Nevertheless, since 2014, an incredible number of brave young people, mainly students, have taken to the streets with incessant protests and demonstrations that have resulted in hundreds killed and thousands arrested. They have been fighting, using stones against bullets and tear gas. These are students against military force and the armed-civilian bands called “Colectivos.”
What are they fighting for?
Overall, they want to get their country back and to recover their dignity and freedom.
Not only does Venezuela have the largest reserve of oil on earth, it has the lowest quality of life on a global index, according to the Economist Intelligence Unit.
- For being the first country in the corruption perception index in the Americas;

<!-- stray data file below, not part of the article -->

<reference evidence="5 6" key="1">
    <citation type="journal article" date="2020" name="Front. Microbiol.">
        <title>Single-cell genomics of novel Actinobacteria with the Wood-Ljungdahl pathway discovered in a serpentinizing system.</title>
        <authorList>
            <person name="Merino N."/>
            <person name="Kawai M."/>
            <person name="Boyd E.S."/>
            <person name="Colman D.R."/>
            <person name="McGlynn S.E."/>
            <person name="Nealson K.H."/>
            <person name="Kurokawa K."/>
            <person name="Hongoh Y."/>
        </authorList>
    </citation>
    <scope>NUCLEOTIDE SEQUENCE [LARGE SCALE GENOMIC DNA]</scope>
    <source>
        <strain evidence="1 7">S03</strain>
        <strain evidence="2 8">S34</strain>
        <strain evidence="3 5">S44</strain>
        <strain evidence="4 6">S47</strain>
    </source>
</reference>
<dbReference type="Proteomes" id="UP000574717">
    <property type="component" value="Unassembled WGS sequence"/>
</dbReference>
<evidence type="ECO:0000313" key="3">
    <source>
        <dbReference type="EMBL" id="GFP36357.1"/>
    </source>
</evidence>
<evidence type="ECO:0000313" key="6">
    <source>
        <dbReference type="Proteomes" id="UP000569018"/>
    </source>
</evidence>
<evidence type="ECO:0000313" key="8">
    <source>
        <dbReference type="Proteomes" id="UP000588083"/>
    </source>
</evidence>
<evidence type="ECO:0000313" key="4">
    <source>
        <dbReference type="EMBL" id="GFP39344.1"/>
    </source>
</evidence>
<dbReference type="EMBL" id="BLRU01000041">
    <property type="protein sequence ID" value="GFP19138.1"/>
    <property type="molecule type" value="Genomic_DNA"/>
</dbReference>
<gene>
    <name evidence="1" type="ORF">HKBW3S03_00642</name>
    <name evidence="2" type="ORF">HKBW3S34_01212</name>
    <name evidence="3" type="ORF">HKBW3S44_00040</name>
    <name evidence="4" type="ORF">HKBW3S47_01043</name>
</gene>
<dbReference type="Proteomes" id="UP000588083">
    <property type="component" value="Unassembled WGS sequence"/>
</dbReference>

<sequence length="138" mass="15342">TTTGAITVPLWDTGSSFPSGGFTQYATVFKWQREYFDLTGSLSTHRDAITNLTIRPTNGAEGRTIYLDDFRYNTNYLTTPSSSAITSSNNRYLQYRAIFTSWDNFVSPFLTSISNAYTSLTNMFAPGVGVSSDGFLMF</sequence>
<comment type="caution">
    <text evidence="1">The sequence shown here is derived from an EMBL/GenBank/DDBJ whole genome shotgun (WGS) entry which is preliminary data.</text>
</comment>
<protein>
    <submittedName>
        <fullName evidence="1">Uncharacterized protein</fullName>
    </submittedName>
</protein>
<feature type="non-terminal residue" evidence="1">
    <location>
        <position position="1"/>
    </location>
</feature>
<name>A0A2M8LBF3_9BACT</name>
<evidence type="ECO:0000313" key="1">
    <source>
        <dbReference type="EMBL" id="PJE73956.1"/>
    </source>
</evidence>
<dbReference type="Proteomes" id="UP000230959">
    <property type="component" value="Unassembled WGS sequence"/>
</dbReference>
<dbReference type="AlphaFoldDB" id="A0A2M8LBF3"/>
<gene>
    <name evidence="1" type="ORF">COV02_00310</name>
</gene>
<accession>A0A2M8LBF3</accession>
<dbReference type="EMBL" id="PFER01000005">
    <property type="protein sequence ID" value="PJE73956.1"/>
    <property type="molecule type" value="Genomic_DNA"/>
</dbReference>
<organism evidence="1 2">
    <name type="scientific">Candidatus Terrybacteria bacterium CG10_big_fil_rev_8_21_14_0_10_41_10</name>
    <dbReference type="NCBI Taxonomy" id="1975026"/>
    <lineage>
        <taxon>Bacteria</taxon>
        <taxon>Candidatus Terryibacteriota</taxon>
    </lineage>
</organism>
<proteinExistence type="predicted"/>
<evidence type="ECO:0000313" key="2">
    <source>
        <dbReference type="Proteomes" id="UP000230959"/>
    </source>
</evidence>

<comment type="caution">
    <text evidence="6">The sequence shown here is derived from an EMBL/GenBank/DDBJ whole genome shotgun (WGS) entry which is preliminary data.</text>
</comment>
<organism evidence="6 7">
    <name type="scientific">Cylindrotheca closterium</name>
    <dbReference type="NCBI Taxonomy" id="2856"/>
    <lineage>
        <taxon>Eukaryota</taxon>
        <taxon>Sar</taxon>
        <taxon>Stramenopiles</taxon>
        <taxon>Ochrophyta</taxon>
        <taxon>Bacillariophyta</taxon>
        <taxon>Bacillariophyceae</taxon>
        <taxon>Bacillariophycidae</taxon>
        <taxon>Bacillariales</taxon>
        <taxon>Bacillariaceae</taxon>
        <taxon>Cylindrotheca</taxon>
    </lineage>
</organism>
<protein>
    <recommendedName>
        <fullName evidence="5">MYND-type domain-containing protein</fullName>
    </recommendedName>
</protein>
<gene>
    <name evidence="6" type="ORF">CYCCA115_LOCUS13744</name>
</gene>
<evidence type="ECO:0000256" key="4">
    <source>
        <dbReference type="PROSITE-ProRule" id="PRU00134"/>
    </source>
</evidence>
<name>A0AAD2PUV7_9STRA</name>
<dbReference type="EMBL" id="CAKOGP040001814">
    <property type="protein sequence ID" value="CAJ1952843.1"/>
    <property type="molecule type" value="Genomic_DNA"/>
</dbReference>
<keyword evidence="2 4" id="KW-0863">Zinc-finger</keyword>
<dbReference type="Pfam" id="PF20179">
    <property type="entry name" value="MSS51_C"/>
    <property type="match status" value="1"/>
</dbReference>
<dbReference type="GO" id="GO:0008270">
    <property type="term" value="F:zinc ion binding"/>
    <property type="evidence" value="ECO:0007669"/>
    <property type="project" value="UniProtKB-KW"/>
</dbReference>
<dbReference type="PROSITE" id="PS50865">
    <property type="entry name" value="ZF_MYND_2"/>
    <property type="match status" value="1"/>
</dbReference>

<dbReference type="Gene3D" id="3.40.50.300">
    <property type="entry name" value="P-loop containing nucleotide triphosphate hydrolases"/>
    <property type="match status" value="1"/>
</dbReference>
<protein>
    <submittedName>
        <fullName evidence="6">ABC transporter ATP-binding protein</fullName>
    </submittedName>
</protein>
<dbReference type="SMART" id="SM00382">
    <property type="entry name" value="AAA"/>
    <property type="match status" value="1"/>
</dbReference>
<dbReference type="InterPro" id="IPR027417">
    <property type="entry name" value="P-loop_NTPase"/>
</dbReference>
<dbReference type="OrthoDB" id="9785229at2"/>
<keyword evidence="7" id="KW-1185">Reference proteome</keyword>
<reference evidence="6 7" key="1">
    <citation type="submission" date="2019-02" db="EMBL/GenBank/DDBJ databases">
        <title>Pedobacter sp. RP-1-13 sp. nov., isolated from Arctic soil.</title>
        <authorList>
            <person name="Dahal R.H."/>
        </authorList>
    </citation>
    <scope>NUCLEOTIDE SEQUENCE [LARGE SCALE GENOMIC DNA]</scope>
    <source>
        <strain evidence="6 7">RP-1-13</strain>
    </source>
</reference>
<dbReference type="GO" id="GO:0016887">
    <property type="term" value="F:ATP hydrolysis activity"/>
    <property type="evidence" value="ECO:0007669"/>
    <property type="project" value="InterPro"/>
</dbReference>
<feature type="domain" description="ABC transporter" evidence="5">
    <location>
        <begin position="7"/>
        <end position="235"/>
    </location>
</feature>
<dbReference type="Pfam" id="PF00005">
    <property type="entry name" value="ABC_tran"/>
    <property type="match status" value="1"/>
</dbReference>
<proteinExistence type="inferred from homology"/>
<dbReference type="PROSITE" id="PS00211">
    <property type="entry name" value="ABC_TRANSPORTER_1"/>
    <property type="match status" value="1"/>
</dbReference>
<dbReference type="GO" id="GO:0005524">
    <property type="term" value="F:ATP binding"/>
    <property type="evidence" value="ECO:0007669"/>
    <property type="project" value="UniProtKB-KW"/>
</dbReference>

- For being the second country in the repression index just behind of North Korea;
- For having a horrendous hyperinflation, leading it too, the first place worldwide with 800 percentage of inflation and going up;
- For having a regime that does not accept humanitarian and international help to the Venezuelan people who are struggling an unacceptable shortage of everything, from toilet paper to the most basic medicine;
- For the insensible lack of attention to the hospitals and healthcare field;
- For having hundreds of patients dying not for the lack of professional training but because of the egoism of a group;
- For having the country with the highest rate of crime.
Sadly, the situation in Venezuela is getting worse and deeper. It is a country with blessed lands and a miracle of nature. The population is receptive, warm and hardworking people, multicultural and diverse; from Natives to Europeans, Arabs, Africans, Asians, and other Latin American roots.